We applaud any effort to offer incentives to increase the use of renewable and alternative energy sources to power Michigan. But we hope the 25-percent goal can be reached by offering incentives, not by issuing mandates. The cheapest source of energy in the United States is coal. For the time being, at least, renewable sources of energy are a more expensive alternative. It would not bode well for economic development in Michigan if the state had astronomical energy costs.
America led the way globally last year in the creation of new wind energy by increasing capacity 27 percent, according to the U.S. Department of Energy. In the fast growing and largely unregulated industry, questions have surfaced in several states regarding development practices. Last April, an antitrust complaint was filed by a citizen group from four states against Babcock & Brown and several of its development, financing, management and operational business groups, plus 50 other domestic and international companies. Babcock & Brown is the parent company of Babcock & Brown Renewable Energy Holdings Inc, wind energy developers working locally.
Cleveland Township planners have recommended approval of a long-awaited zoning ordinance amendment outlining requirements for "wind energy systems" in the township. Work on the amendment has been under way since last year. The draft amendment specifies requirements for structures used for anemometers or windmills that generate electrical power for individual residences, businesses or farms. The maximum allowable height for such towers under the proposed zoning ordinance provision is 125 feet. Following a public hearing at their regular monthly meeting June 6, Cleveland planners voted unanimously to send their draft to the Leelanau County Planning Commission for a review prior to sending it to the Cleveland Township Board for consideration of adoption.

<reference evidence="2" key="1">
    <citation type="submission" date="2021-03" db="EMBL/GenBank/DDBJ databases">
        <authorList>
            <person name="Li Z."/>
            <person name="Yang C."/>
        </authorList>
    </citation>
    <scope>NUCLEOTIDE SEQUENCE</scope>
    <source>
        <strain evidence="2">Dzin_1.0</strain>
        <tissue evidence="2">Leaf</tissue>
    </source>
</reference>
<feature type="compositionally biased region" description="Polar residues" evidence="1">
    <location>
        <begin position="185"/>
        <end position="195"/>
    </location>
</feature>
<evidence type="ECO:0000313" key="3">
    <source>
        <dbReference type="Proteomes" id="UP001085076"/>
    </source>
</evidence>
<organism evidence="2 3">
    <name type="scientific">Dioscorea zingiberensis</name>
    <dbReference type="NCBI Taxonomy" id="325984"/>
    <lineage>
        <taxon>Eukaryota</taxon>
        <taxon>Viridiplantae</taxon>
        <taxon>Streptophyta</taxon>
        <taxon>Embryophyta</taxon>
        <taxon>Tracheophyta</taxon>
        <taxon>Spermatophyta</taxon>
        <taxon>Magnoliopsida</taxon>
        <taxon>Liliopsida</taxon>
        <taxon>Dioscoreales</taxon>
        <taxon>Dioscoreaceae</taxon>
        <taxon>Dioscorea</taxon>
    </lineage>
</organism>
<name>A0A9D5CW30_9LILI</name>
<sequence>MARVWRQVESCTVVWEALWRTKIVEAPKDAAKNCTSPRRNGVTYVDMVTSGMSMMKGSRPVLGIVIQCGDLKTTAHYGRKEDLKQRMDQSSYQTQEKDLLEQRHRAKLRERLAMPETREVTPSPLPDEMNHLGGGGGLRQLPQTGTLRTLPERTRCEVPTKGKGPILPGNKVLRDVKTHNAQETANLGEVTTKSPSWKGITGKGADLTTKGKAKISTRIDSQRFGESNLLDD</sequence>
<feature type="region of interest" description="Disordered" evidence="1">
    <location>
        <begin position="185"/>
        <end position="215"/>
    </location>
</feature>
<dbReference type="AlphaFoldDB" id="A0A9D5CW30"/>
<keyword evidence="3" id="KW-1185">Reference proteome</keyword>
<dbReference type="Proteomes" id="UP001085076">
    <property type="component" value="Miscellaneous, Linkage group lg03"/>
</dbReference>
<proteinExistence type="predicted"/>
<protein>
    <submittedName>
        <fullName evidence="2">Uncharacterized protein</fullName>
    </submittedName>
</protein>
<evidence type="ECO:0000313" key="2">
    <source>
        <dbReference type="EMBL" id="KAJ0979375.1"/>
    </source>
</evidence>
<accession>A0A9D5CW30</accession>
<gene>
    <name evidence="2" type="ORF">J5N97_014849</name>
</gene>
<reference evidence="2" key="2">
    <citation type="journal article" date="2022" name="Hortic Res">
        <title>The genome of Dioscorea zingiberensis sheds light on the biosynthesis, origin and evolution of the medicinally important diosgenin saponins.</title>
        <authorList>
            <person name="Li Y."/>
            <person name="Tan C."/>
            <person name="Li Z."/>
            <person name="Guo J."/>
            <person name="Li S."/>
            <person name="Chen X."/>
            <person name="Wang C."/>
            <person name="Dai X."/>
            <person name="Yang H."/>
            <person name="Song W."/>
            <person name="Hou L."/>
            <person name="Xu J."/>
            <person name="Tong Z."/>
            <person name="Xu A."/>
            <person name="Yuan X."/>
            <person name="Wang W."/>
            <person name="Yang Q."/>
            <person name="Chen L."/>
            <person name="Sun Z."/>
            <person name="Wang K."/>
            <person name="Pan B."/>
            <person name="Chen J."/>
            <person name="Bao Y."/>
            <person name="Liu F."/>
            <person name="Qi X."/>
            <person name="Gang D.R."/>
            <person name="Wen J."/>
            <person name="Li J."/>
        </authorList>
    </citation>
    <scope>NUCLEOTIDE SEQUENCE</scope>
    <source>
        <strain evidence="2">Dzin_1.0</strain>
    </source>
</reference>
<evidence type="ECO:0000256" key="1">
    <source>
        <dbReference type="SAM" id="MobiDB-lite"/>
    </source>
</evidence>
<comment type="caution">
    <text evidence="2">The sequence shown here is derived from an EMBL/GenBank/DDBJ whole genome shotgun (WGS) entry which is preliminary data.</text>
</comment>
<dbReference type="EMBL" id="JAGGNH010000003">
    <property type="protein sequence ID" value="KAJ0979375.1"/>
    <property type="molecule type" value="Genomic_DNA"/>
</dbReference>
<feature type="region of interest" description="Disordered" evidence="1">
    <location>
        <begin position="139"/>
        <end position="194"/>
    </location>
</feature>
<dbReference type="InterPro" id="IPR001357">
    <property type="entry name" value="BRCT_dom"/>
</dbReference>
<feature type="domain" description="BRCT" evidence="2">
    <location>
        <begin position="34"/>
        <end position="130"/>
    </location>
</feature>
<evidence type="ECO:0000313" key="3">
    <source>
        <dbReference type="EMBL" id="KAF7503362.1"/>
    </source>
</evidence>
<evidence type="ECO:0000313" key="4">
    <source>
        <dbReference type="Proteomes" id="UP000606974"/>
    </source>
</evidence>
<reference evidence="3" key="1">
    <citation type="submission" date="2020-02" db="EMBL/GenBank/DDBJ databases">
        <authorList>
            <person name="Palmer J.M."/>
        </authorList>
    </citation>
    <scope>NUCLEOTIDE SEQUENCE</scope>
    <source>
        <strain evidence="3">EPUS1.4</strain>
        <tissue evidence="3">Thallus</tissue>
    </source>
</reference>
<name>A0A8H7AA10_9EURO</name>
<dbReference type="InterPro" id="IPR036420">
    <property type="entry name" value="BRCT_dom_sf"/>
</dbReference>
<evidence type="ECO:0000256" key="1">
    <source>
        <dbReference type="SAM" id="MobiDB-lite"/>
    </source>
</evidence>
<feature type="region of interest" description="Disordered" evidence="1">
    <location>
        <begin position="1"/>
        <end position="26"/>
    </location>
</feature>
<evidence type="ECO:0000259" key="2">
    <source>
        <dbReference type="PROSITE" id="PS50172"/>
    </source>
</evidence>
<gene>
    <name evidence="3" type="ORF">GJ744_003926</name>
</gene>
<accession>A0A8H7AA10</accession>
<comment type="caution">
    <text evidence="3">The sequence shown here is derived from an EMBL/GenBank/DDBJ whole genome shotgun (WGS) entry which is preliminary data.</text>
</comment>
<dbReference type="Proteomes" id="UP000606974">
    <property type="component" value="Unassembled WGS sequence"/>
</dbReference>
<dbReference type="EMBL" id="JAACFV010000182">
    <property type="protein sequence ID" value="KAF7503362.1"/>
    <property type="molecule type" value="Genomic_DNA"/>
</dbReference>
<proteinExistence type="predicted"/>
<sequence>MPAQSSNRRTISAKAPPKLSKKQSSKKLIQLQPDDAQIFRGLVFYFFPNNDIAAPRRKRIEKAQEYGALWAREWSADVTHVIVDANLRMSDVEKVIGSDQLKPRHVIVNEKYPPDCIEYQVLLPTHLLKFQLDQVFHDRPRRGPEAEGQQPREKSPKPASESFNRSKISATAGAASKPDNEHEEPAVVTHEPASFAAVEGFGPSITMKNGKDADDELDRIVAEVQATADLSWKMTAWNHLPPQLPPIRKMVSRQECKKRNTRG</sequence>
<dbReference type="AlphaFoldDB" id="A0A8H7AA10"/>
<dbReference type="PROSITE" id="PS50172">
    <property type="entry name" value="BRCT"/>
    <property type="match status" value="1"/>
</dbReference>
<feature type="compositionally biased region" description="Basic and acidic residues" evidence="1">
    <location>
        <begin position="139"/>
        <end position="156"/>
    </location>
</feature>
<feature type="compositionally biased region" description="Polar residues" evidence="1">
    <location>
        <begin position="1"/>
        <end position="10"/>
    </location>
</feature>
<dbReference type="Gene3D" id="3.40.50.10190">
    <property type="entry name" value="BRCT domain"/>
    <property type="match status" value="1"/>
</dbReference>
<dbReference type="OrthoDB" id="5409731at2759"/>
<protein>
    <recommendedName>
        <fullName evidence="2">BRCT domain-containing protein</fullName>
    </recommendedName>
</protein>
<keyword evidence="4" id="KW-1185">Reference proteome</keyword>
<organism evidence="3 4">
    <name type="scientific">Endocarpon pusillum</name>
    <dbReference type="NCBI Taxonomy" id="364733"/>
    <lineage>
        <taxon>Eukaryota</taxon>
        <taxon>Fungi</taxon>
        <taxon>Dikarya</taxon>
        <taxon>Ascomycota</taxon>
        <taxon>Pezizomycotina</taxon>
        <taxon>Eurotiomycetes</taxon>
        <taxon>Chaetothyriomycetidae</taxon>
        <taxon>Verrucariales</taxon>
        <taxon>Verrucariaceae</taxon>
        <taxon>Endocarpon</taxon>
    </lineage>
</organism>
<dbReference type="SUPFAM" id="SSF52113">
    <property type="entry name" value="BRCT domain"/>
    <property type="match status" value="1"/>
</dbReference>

A local sand-mining company took the first step toward producing energy from windmills in Muskegon County by winning permission to erect towers on its Lake Michigan dune property that will measure the wind.
After failing in its plans to build 65 upscale homes on land that was once sand-mined, Nugent Sand Co. wants to embark on an experiment involving generation of wind power and is seeking approval tonight. Within the next month, the firm would like to erect two meteorological towers up to 162 feet in height on its property. They would be used only for the next year to test wind speeds and direction.
About 15,000 homes and businesses in Michigan's Thumb will get their electric power from wind energy by next spring, Gov. Jennifer Granholm, utility and business officials announced today. A $90 million joint venture between Wolverine Power and John Deere Wind Energy means 32 wind turbines will be built on a 3,200-acre parcel in Huron County this year and will generate 53 megawatts of electricity by March of 2008. "This wind plant will be the first, we hope, of many," Granholm said. "Investments in the alternative energy industry are key to our economic future." Also today, House Democrats announced a package of bills to encourage investment in various forms of alternative energy